Glenn Greenwald: The Aftermath Of My Move Back To Independent Journalism


31-10-20 07:03:00,

Authored by Glenn Greenwald via

The last twenty-hours have been exhilarating. I had no idea what to expect when I decided to leave The Intercept and move my journalism here, but the outpouring of support — both words of encouragement from readers and those subscribing and supporting my work here — has been beyond what I can describe and it is incredibly gratifying and appreciated. Thank you to everyone who has subscribed and reached out.

This morning I discussed various aspects of my resignation from The Intercept on the outstanding YouTube program Rising with Krystal Ball and Saagar Enjeti. We discussed more in-depth my rationale for leaving, my response to various criticism and accusations from former colleagues and other assorted journalists, why I speak to both conservative and liberal media outlets, and what this episode reflects about broader media pathologies:

Last night, I was on with Tucker Carlson to discuss not only the reporting of mine that was censored, but also the severe acceleration of intelligence community propaganda and interference in our domestic politics and the increasingly restrictive media and political climate:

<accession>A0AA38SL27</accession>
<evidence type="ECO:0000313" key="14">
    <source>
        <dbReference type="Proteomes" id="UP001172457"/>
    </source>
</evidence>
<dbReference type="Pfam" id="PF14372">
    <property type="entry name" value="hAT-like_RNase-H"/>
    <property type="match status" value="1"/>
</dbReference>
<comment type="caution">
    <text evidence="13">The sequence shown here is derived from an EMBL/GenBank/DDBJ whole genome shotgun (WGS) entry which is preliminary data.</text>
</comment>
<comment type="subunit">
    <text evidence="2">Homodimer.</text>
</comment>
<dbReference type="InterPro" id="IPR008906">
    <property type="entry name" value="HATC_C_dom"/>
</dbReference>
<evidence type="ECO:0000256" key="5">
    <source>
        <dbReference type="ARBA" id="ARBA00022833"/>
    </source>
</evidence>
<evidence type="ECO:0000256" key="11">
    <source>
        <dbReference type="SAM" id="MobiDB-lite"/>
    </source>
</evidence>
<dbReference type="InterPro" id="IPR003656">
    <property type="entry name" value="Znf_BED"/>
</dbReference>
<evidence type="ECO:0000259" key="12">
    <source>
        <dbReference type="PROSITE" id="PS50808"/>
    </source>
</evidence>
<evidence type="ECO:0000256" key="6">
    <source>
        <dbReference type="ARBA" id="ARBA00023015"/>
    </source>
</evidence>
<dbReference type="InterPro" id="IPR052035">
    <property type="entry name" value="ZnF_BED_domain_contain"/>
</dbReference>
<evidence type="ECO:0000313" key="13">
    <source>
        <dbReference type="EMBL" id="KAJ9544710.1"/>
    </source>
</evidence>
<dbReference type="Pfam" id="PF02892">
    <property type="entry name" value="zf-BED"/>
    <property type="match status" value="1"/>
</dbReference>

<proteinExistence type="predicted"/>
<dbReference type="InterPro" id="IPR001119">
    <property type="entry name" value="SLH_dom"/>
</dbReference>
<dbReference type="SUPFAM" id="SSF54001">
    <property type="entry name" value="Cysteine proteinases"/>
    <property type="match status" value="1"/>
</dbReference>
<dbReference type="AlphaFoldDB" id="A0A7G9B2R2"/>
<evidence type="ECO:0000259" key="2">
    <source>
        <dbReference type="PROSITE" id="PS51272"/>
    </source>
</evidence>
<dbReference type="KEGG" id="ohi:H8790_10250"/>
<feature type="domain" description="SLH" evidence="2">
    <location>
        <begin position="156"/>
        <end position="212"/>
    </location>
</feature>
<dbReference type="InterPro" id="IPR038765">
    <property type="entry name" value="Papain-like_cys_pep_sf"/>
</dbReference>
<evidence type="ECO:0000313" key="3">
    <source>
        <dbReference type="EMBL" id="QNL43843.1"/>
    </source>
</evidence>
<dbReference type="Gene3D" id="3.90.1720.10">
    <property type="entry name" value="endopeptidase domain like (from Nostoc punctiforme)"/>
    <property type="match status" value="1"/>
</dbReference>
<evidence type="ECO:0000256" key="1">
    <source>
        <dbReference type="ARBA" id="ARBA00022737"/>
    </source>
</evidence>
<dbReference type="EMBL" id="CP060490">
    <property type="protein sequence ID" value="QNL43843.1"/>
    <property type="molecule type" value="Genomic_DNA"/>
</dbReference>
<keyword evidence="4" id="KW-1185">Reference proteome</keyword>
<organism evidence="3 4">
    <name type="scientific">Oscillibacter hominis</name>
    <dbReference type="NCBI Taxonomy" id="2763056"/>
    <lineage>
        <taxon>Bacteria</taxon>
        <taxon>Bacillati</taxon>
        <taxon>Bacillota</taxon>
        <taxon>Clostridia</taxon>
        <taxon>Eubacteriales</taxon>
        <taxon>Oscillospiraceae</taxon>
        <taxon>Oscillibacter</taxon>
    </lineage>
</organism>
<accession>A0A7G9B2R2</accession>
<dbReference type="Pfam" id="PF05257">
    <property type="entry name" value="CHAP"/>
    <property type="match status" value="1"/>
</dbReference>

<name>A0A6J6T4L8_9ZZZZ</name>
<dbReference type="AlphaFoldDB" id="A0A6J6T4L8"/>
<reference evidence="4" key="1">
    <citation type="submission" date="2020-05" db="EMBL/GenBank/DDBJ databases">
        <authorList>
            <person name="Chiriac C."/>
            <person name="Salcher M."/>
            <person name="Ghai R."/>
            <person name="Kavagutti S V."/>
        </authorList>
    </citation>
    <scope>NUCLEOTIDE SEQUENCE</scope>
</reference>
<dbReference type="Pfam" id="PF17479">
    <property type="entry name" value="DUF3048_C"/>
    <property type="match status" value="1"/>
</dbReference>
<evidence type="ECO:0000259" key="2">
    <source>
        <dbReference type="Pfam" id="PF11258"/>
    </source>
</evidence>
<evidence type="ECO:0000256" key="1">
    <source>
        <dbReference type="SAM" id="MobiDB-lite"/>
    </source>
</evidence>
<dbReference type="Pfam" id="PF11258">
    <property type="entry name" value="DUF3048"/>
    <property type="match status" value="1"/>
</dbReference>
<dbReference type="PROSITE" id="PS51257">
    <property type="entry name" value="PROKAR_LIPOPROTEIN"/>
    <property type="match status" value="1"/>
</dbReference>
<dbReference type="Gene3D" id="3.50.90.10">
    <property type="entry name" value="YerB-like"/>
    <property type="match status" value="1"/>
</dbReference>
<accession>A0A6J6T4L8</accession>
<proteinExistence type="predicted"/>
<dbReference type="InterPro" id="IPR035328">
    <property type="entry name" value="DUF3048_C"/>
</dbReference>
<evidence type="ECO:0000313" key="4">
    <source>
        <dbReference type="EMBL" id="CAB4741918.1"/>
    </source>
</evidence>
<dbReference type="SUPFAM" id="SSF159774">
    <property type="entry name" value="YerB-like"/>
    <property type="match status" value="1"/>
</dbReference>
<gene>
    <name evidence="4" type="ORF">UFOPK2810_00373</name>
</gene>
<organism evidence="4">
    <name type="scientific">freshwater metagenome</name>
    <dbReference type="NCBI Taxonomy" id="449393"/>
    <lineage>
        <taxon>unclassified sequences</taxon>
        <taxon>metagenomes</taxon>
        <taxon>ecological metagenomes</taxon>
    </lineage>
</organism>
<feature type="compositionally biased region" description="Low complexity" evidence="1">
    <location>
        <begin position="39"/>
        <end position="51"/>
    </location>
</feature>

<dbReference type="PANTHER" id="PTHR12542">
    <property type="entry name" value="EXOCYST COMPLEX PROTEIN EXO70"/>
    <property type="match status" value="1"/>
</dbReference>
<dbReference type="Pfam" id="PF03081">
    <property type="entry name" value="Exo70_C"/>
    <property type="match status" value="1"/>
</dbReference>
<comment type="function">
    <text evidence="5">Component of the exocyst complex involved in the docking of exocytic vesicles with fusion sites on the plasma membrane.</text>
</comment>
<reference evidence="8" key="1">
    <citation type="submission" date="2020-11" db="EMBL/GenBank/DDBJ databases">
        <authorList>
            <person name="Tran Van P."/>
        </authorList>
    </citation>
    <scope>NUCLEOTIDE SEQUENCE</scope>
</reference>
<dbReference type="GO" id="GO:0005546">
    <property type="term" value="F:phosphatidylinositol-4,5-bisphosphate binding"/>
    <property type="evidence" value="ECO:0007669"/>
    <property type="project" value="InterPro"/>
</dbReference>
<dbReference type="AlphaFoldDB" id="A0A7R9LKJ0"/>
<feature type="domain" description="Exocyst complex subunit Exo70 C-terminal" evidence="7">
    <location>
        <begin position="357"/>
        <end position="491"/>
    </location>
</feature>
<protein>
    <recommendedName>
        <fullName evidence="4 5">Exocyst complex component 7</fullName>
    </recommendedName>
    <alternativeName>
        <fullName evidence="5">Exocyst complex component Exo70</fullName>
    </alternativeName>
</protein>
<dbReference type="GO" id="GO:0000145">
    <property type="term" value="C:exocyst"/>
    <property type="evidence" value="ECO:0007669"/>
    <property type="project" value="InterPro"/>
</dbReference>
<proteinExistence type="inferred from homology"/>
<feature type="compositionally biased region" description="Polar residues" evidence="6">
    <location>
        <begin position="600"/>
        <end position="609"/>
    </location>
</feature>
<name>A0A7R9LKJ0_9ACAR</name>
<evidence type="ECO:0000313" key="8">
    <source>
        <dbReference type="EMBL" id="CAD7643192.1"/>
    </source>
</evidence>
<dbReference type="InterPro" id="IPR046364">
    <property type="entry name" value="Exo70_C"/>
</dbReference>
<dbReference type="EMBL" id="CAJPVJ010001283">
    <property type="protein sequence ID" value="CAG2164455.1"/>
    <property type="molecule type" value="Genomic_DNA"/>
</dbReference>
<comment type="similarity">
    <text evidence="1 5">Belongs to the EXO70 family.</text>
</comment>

My appearances on Tucker Carlson’s programs typically provoke some controversy and even consternation among some of my long-term readers on the left. In addition to discussing my rationale for doing so in that above Rising interview, I also explained my reasoning on the Rolling Stone podcast “Useful Idiots” with Matt Taibbi and Katie Halper. Those interested can hear part of my answer in these two short clips:

— Glenn Greenwald (@ggreenwald) January 18, 2020

Finally, for those who did not see it, I appeared earlier this week, for the first time, on Joe Rogan’s program. It was an extraordinary three-hour discussion that covered a very wide range of topics, from my experience in reporting on the Snowden story and our exposés last year in Brazil, the state of free speech generally in the U.S. and in journalism, regulation of our discourse by unaccountable Silicon Valley overlords, the 2020 election, the need for dialogue across partisan and ideological lines, and a great deal of personal introspection and examination.

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